Dennis Uba

Meet Dennis Uba, Oxfam’s Country Director-Designate, in PNG

Dennis Uba, Oxfam's man in PNG. Dennis coordinates Oxfam's work in this complex country.

Can you tell us about your background?

I have over 20 years' experience in development work and began my career working in the Philippines, promoting rights for indigenous peoples, the urban poor and labour groups, as well as advocating for land rights. Since then, I have worked for and headed a number of organisations, working on a range of issues including human trafficking, promoting sustainable agriculture, children’s rights, and the environment. A highlight was my involvement in the movement to cancel the Philippine’s debt and assisting in the establishment of a development fund for the environment, to support biodiversity in the country.

While I studied economics at university, it is the philosophy subjects that influence me more in my work. People get caught up in economic indicators, which are statistics about a countries economic performance, but at the end of the day, the real bottom line is enabling individuals, their communities and their organisations to be better able to pursue their own development.

What does your work involve in PNG?

Oxfam New Zealand has an interesting role in PNG and the wider Pacific region. Oxfam International has given us the mandate to lead the confederation work in the region, so part of my task is to bring the Oxfam Australia and Oxfam New Zealand affiliates together and facilitate cooperation. We have a lot of common interests and concerns in the area such as our work on gender justice, violence against women, promoting rural livelihoods, combating the challenges of climate change, disaster relief, human security and conflict prevention, mediation and peace promotion. It is my job to make sure that we are working collaboratively in an effective and efficient manner to address these issues.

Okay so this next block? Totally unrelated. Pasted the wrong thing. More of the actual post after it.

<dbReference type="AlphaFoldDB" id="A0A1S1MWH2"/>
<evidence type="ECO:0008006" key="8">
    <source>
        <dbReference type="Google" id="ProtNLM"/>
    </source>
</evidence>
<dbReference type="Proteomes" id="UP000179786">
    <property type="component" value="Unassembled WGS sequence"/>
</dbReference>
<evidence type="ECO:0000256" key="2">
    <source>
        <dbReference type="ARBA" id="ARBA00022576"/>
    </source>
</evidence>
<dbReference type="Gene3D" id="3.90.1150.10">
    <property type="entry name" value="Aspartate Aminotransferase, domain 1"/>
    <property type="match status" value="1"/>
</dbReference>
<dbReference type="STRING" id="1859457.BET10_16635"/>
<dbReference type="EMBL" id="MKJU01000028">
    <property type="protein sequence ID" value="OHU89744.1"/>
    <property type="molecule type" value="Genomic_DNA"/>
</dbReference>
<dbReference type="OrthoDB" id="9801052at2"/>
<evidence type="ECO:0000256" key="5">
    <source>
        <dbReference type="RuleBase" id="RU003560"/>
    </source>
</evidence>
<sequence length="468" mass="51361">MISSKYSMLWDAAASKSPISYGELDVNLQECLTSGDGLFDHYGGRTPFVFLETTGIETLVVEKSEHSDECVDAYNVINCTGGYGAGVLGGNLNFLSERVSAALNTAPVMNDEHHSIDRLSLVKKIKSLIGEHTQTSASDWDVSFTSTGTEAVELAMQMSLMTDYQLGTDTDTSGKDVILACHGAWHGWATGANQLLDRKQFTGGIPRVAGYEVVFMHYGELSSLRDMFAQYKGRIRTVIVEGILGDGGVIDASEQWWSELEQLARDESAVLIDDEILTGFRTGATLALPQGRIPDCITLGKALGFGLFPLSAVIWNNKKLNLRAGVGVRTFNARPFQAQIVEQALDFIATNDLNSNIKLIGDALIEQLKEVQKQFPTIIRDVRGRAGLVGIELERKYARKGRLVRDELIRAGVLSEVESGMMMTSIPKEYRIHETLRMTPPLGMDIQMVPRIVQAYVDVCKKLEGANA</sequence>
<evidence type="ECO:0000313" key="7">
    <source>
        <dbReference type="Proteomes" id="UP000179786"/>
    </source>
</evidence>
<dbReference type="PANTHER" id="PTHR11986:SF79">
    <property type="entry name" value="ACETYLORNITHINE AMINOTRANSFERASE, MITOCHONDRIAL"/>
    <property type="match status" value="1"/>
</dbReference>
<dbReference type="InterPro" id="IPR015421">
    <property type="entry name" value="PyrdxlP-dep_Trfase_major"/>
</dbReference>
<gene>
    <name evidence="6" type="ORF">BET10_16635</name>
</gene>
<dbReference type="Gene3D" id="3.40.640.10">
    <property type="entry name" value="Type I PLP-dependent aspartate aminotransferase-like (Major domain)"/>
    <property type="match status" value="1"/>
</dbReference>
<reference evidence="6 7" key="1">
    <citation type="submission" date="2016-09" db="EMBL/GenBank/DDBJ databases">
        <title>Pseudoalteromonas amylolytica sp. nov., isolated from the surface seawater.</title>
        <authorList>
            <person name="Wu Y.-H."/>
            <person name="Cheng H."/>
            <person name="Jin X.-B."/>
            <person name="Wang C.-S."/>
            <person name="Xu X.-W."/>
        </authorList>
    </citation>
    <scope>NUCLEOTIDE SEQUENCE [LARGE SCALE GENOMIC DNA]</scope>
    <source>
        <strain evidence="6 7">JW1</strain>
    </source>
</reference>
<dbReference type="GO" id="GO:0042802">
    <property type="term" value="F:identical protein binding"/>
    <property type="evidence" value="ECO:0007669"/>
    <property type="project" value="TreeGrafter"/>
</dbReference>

What is a major challenge you face in your work?

We have seen many countries, the Philippines in particular, where natural resources have been misused and there was a poor sense of direction in terms of how best to use these resources. In PNG, we are now on the verge of using the natural resources for the betterment of society or they could be easily wasted and misused. I am trying to show them the learnings of other countries and encourage civil society to have more effective dialogue with their government and speak up about their concerns. This can be challenging at times.

What keeps you motivated in your work?

I am the product of a whole generation of civil society work in the Philippines and this has had a significant impact on me. I have an additional agenda than just pursuing development work in PNG with Oxfam. After witnessing the impact that civil society had in the Philippines, I know how important it is and I have a true passion for building local civil society in PNG, as this is crucial for the long term development of the country. I love seeing the new generation of civil society leaders coming through. This was once me. I had great mentors and models who taught me what I know today, and now it is my mission to pass on my knowledge and inspire others. As Oxfam and individuals, we have the broader responsibility and challenge of encouraging more and more people to believe in development and the fact that they can help themselves.

Can you tell us about a recent success you have had in your work?

The Japanese tsunami of March 2011 really highlighted the effective systems Oxfam has in place to deal with natural disasters in PNG. Our response effort was immediate, seamless and very well prepared. We evacuated a region of PNG and we worked like clockwork. While this is not my success story, it is the success story of Oxfam. We have worked for many years to ensure that systems are in place and that local staff are well trained so they are self sufficient and able to respond to these types of disasters on their own.

Article type: